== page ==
Quants are the new hot thing in investment banking, but they’re also (relatively) under-paid and under-appreciated. It’s not like they don’t have other opportunities. Good quants can find jobs at Instagram or Facebook. They can also go it alone.
The latest examples of senior quants departing large investment banks are at Societe Generale, the French bank that boasts huge teams of grande ecoles graduates working in their financial engineering team in the UK.
Eric Viet, a managing director and global head of sovereigns and financial institutions within SocGen’s financial engineering team, left the bank in December. As of earlier this month, he’s launched his own firm, Munoa Invest. Viet incorporated the firm on UK Companies House earlier this month, and is so far the only employee.
Viet is not the only SocGen quant to launch his own firm in recent months. Hubert Le Liepvre, the London-based head of financial engineering within the bank’s cross-asset solutions team also left at the end of last year. Now he’s launched a new firm in Paris called Ze Profile, which is a tech start-up aimed at monetising personal data.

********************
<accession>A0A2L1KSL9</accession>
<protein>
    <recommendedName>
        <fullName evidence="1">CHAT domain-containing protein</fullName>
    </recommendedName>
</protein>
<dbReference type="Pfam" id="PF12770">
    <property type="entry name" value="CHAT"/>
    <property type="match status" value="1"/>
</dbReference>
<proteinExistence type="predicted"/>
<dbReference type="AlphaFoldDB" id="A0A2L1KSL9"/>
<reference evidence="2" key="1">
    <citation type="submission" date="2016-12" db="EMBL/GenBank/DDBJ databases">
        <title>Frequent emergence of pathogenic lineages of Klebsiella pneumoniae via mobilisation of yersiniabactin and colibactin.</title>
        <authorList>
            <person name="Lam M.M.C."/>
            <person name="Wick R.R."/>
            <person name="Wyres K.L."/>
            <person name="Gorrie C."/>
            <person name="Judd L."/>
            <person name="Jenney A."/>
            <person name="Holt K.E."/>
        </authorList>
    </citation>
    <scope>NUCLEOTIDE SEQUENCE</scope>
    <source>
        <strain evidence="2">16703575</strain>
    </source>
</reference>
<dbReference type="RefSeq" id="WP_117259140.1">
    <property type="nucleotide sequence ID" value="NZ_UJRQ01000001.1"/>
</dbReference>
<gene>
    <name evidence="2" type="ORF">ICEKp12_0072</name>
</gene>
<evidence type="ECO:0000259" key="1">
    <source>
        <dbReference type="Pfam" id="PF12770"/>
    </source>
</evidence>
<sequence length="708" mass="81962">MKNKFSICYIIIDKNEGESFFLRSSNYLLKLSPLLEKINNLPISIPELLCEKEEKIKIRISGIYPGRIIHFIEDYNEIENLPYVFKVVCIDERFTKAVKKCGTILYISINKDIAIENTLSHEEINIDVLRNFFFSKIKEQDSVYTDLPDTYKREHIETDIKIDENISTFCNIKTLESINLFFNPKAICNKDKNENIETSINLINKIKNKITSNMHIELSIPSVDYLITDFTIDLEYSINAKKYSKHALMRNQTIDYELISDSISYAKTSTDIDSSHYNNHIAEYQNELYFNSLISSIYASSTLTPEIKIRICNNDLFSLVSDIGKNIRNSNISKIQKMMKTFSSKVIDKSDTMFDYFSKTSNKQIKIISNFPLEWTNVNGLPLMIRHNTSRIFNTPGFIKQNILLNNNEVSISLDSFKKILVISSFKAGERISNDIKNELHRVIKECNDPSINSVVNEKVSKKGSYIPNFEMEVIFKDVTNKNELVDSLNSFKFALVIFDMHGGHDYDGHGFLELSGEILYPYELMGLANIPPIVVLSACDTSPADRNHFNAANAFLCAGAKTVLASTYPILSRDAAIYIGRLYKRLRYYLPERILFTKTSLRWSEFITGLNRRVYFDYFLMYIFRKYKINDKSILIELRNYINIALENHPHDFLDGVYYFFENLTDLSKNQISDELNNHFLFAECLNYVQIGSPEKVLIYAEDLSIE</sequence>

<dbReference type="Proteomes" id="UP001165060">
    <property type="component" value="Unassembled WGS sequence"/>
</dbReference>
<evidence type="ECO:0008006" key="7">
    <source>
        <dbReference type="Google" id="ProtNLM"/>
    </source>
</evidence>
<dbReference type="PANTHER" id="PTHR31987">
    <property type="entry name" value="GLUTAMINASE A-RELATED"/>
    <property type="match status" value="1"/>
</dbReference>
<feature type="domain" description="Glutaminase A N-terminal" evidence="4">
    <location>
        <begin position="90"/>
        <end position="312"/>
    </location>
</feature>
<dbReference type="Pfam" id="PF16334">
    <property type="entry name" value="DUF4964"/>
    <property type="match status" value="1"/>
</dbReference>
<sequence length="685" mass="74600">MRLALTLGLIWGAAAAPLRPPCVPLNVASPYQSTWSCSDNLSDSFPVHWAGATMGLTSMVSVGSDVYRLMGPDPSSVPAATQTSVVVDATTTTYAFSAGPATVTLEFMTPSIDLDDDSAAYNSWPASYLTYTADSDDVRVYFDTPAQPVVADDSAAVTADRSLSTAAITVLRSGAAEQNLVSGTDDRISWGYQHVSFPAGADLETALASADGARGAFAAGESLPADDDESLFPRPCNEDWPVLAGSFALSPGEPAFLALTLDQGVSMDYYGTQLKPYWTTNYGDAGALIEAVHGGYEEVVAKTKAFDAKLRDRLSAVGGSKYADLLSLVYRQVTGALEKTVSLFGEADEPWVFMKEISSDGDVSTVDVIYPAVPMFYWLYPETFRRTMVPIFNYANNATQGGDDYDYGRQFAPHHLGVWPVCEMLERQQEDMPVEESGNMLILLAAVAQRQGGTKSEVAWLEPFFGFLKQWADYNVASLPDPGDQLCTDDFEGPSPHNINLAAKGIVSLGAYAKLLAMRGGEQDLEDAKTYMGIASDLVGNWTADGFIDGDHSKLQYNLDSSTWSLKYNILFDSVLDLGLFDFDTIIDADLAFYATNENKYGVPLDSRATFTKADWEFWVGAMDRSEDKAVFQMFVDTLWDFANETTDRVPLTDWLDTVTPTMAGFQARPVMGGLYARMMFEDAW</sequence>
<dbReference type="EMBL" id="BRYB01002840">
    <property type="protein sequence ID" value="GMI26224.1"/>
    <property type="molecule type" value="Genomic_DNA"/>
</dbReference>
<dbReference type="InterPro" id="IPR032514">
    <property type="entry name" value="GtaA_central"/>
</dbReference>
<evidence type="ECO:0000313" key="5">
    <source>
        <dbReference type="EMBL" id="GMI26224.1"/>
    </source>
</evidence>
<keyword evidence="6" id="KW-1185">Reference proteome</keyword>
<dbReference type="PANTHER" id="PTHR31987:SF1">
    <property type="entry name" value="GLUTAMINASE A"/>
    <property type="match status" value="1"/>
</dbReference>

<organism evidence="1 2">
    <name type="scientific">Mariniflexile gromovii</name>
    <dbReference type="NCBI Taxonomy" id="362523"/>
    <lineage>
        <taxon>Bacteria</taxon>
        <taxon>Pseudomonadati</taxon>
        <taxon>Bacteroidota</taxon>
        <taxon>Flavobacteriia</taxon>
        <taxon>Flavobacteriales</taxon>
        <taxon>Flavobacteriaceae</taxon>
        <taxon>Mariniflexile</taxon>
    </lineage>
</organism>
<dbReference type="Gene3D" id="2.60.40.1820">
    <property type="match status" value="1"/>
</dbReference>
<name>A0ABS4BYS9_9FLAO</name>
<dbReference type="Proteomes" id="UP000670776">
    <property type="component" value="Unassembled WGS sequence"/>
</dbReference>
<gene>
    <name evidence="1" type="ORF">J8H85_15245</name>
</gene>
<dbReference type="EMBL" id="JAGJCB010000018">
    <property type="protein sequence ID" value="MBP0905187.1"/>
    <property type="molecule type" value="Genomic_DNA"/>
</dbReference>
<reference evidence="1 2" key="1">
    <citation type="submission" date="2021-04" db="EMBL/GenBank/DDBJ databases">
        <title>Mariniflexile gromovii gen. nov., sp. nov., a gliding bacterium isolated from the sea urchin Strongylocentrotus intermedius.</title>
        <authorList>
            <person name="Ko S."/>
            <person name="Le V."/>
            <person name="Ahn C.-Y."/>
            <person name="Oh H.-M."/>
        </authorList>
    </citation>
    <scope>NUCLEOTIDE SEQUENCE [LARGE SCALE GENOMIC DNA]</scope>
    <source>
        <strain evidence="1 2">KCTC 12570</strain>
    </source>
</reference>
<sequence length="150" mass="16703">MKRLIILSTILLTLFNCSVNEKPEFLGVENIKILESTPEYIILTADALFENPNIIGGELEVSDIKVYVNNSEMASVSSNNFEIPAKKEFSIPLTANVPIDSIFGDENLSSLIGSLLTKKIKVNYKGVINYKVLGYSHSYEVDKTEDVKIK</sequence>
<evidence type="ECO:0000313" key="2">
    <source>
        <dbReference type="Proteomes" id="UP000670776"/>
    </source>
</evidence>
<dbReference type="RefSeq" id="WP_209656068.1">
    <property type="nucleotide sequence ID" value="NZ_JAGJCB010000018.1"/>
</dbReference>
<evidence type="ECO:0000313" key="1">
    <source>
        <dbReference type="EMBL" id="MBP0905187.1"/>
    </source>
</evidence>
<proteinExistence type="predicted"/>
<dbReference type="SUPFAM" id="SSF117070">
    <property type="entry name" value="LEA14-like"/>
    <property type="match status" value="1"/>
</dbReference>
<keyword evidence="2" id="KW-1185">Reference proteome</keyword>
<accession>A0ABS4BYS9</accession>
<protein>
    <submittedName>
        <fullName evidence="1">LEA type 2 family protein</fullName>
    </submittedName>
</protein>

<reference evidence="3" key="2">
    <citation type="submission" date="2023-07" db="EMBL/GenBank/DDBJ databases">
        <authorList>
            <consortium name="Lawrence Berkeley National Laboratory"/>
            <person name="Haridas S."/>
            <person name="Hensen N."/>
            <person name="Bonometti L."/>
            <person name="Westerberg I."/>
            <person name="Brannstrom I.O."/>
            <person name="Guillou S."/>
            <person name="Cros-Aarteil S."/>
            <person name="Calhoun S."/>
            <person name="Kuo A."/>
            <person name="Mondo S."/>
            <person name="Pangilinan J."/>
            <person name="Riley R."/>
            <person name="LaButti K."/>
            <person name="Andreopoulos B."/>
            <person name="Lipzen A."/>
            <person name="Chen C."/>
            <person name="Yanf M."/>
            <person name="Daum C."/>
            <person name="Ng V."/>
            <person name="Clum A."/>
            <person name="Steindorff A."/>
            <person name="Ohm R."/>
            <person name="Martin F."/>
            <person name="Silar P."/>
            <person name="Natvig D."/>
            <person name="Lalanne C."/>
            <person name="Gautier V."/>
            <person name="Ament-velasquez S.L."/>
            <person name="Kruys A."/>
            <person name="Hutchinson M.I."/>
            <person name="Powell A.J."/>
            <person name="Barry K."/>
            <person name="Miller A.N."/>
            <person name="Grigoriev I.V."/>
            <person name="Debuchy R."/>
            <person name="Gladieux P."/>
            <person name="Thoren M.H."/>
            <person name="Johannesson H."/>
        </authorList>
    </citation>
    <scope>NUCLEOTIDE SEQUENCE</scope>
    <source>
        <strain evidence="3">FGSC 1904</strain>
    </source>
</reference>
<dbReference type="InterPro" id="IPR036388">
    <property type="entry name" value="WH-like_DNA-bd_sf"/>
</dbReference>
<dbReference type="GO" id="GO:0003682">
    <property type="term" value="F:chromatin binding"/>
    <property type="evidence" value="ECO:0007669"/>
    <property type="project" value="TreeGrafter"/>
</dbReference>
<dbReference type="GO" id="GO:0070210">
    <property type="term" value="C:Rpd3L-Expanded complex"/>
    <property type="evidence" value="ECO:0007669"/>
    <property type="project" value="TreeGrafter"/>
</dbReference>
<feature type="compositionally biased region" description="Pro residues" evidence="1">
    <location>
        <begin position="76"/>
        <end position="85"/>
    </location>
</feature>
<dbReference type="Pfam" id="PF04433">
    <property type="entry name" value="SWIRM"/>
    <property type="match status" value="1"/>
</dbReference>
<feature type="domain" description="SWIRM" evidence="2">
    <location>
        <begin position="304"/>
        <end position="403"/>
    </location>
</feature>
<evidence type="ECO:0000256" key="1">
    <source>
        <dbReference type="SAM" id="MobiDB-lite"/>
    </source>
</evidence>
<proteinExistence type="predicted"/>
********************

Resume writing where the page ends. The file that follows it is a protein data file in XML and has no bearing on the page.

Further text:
SocGen’s quants may also have fallen victim to the bank’s cost-cutting efforts. In May last year, the French bank said it would deepen the cuts to its investment bank by shedding an extra €220m by the end of this year.
Senior markets professionals have left since. Daniel Fields, global head of markets, left in the middle of last year, while Maxime Kahn, its head of global equity flow trading for Europe, left in September and is still on gardening leave. Pierre Kervella, deputy head of securities financing services and indexation is also tending his garden after leaving in November, as is David Escoffier, SocGen’s ex-deputy head of markets.
Whether they were pushed or left of their own volition is debatable, but there’s some unrest at SocGen after this year’s bonuses. The pool is down by around 5% and fixed income traders who had a good year are believed to be particularly irked.
Both Viet and Le Lipevre are long-serving employees at SocGen. Viet joined in 2008, after two years running his own pension advisory business, Aleva Advisor. He was previous a managing director and head of European insurance and pension group at J.P. Morgan. He’s held various senior roles at SocGen including head of illiquid asset distribution and head of financial institution advisory in the cross asset solutions business.
Le Liepvre, meanwhile, joined in 2003 and has worked in roles across London and New York.
Senior quants in investment banking are not immune to job cuts and many have taken the opportunity to launch their own businesses. Jamie Walton, the former head of FX quants at Morgan Stanley, is now running his own quant contracting business and getting a fintech firm off the ground.
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